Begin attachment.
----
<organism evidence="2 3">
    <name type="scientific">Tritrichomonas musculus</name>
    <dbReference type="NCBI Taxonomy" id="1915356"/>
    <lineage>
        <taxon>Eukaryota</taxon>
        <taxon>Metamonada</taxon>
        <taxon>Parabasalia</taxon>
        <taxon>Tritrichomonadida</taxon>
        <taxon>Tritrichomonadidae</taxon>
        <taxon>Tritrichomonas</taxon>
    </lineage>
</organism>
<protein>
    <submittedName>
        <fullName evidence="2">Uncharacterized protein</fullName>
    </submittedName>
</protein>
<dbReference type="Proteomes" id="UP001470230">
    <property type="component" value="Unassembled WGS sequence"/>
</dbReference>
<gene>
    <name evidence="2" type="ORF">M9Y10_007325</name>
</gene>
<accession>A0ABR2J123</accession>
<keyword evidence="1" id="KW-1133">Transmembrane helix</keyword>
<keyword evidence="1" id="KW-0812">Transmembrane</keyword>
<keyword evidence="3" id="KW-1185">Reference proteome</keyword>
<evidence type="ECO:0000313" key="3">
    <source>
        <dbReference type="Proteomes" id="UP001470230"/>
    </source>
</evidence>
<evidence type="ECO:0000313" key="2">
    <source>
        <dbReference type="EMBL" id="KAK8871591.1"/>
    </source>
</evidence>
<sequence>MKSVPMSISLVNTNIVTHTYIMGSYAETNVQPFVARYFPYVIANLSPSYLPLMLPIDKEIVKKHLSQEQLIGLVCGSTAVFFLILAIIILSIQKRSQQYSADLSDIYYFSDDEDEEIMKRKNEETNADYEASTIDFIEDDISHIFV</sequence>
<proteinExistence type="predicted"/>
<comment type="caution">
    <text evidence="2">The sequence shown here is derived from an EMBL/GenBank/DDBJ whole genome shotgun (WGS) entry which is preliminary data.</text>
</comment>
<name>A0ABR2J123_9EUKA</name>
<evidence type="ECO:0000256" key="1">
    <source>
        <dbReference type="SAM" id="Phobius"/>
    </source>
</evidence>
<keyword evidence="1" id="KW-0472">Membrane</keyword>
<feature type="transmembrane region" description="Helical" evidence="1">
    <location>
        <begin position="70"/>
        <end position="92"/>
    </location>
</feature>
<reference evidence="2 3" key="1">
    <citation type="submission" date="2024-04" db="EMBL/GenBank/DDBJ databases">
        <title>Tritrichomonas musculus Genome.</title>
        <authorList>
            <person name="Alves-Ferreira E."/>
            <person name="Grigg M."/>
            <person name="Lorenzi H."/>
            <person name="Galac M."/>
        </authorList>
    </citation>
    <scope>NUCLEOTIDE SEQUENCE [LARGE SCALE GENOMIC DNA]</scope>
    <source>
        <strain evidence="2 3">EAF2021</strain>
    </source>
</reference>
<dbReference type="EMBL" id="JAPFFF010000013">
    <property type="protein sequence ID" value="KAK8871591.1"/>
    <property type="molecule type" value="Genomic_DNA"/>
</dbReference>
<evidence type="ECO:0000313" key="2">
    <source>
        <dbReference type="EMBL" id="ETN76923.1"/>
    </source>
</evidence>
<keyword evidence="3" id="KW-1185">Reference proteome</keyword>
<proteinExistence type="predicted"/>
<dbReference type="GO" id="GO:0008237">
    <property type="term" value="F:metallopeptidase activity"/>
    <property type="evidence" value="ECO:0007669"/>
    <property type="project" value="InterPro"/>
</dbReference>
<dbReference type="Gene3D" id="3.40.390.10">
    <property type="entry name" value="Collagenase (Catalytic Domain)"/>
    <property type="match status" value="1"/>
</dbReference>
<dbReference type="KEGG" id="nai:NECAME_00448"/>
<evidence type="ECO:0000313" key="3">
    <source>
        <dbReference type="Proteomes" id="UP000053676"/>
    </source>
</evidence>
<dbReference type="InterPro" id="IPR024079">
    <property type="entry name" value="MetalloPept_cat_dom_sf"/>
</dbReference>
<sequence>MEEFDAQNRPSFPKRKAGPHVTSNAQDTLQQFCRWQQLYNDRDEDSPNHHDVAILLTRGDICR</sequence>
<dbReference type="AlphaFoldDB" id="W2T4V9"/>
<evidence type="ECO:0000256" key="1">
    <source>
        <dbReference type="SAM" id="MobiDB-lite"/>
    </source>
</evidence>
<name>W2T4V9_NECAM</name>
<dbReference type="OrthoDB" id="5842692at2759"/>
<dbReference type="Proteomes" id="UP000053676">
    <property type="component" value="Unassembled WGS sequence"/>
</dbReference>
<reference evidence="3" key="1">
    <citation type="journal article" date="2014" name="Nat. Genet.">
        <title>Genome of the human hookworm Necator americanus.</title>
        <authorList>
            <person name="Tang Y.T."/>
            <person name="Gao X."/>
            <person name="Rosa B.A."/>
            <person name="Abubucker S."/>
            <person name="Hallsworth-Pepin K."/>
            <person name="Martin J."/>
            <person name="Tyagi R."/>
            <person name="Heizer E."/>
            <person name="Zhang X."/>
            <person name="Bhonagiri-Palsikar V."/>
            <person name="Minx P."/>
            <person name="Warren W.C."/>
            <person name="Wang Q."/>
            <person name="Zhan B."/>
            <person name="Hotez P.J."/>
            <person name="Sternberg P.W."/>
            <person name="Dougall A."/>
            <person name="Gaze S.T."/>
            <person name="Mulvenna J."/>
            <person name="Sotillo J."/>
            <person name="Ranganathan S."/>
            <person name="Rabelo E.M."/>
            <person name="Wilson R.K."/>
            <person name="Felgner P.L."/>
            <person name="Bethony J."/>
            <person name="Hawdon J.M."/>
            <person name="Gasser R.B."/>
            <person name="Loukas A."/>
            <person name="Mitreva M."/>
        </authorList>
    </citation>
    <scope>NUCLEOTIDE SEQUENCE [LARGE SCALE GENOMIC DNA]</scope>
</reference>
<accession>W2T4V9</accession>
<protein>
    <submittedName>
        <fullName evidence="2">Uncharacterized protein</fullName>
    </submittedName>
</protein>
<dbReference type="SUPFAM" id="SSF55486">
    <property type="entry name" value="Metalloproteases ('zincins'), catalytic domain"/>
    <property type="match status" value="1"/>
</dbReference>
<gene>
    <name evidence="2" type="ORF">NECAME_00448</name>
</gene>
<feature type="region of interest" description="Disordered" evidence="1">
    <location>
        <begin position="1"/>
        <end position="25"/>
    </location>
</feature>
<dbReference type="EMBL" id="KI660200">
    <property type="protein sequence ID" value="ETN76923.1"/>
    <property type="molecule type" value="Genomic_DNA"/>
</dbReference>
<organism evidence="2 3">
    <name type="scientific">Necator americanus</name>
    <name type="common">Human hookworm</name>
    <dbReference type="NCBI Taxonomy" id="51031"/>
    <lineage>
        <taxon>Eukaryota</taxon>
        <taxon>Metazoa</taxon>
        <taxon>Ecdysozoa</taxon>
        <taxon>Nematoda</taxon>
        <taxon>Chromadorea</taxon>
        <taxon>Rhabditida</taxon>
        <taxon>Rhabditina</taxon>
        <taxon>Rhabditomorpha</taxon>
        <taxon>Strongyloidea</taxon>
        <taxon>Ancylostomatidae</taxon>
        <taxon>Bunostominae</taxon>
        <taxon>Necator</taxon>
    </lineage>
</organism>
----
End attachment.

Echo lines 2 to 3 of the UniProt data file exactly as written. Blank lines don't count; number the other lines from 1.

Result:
    <name type="scientific">Tritrichomonas musculus</name>
    <dbReference type="NCBI Taxonomy" id="1915356"/>